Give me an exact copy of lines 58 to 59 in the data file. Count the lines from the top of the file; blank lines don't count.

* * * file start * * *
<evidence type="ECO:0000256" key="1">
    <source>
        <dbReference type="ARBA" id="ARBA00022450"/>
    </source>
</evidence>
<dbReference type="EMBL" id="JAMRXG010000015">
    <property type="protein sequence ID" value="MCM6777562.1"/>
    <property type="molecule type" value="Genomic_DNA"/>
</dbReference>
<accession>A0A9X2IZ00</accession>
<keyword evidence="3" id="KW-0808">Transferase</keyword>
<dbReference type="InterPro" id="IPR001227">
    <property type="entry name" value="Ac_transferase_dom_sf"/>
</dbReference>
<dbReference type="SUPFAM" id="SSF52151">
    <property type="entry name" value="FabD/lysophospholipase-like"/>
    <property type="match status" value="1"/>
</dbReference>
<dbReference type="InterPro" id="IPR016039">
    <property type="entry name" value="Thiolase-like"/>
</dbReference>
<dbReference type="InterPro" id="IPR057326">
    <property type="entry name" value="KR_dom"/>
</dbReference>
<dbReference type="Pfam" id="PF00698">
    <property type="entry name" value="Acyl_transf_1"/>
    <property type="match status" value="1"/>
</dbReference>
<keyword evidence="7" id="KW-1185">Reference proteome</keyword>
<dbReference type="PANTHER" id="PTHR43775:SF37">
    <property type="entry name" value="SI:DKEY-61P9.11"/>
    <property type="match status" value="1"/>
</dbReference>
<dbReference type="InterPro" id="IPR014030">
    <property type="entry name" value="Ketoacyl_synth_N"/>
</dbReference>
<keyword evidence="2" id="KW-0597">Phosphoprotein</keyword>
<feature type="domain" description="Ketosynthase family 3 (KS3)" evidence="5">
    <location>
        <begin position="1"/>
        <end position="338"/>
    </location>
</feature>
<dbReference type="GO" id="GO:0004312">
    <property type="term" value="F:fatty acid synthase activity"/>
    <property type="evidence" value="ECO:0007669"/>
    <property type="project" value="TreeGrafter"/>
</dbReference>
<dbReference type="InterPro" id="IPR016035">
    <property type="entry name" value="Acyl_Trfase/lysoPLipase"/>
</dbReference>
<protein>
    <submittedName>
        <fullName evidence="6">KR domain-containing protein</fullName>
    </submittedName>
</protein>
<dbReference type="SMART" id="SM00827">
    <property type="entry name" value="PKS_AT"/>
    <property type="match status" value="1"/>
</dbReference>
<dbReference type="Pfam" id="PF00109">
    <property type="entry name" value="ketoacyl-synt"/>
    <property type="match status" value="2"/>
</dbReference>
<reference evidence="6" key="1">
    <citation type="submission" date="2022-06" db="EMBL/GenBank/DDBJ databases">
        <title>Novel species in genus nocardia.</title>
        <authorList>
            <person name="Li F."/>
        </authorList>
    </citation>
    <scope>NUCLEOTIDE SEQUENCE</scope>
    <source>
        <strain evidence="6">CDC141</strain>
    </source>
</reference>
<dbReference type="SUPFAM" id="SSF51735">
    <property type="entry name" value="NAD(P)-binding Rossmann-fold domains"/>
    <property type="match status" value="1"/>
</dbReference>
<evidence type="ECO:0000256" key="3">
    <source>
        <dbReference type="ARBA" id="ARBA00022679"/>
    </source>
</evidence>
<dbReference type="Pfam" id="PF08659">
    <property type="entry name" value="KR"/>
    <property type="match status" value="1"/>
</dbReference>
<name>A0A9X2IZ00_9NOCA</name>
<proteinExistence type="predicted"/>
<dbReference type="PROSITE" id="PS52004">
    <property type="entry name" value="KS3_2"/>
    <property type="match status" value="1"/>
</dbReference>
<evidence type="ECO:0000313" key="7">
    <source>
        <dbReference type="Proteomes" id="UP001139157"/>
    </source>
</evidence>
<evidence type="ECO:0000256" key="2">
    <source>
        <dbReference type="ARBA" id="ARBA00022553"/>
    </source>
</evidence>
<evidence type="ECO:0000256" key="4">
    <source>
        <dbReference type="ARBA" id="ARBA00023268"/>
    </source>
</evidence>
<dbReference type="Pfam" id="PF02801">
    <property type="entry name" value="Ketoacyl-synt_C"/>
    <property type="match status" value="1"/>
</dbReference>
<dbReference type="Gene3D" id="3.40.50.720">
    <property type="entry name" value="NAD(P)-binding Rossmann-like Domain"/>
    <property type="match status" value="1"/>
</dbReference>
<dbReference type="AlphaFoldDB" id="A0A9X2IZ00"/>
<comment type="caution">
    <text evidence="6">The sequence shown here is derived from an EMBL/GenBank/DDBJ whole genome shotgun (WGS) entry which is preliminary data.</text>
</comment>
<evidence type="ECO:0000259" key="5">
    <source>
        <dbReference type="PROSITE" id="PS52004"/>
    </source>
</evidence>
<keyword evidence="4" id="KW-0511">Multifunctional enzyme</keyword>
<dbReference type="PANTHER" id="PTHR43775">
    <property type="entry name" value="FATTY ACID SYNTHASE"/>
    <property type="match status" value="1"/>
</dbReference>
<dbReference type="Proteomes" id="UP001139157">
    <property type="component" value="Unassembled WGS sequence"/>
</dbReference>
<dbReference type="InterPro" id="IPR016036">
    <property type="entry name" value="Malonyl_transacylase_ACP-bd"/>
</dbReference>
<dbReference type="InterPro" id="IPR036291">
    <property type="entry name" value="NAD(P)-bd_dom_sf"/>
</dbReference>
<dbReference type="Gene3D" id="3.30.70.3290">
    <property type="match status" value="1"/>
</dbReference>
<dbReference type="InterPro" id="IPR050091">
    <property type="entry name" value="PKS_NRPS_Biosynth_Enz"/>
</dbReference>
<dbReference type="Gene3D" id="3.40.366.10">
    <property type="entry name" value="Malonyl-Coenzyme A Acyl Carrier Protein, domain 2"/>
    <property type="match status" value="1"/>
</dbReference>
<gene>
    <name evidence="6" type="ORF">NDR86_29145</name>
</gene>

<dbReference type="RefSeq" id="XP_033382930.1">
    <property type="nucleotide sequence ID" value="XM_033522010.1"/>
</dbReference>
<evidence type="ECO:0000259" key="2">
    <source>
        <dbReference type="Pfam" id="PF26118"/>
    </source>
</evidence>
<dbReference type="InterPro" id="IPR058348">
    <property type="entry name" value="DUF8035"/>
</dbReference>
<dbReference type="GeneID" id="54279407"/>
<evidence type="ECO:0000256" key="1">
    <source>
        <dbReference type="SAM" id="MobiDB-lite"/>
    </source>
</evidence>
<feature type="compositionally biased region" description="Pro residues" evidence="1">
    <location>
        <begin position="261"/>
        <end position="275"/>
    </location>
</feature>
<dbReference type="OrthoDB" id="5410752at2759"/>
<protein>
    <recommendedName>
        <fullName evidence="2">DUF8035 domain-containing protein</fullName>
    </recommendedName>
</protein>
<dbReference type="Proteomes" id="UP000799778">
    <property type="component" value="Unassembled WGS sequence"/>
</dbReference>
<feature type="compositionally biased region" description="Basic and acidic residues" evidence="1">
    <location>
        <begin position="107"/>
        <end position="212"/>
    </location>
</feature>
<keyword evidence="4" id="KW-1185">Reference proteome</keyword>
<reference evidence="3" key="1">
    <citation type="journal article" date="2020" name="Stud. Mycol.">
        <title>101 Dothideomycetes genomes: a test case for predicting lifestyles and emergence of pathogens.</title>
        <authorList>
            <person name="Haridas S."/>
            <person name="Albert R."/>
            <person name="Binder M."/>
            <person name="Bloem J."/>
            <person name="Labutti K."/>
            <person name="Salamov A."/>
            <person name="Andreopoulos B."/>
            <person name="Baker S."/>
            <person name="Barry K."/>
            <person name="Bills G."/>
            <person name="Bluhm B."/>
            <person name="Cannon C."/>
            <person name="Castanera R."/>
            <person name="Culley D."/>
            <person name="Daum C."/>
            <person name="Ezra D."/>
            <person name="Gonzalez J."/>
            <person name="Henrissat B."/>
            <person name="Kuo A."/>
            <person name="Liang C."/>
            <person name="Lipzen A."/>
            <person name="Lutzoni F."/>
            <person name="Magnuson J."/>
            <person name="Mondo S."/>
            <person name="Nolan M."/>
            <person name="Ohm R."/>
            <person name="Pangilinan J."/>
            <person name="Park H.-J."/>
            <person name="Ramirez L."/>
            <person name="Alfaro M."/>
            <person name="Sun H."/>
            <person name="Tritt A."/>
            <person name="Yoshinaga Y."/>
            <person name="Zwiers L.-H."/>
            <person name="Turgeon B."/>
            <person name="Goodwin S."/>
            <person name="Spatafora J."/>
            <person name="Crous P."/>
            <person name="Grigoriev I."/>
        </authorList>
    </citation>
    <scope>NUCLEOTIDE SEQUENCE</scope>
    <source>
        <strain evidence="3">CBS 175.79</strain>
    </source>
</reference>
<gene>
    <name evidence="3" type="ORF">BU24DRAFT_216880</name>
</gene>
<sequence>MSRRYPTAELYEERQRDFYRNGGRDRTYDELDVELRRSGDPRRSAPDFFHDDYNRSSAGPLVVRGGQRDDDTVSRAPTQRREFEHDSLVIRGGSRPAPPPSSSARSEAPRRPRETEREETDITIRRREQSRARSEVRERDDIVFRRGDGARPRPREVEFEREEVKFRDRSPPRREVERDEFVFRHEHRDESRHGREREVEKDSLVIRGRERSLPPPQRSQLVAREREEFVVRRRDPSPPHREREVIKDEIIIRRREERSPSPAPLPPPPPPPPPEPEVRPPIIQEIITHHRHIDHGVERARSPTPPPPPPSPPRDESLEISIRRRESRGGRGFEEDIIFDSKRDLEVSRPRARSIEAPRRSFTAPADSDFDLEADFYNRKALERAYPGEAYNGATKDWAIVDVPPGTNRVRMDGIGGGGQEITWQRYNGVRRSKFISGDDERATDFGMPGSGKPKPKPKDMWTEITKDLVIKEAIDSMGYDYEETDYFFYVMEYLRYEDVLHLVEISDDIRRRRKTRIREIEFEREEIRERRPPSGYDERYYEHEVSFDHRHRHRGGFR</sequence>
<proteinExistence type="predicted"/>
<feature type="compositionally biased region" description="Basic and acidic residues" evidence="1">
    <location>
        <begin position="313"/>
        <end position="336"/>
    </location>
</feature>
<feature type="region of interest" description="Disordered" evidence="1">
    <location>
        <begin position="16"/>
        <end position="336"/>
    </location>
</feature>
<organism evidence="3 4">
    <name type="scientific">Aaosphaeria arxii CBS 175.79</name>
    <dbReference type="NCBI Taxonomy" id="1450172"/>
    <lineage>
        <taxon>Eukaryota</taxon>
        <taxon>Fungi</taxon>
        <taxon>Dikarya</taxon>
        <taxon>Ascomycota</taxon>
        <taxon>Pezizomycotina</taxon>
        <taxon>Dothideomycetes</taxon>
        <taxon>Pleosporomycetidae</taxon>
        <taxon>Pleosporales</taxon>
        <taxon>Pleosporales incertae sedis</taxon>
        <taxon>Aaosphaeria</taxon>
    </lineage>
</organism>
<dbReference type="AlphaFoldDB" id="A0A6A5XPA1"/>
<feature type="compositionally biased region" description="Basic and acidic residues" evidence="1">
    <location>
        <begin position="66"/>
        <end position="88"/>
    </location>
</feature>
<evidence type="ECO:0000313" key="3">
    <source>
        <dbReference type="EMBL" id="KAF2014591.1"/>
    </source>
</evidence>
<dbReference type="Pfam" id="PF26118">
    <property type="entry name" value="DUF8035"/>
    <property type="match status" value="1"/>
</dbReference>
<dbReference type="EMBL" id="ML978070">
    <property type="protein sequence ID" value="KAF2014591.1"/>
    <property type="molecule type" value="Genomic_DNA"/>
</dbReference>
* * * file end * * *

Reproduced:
    <property type="entry name" value="PKS_AT"/>
    <property type="match status" value="1"/>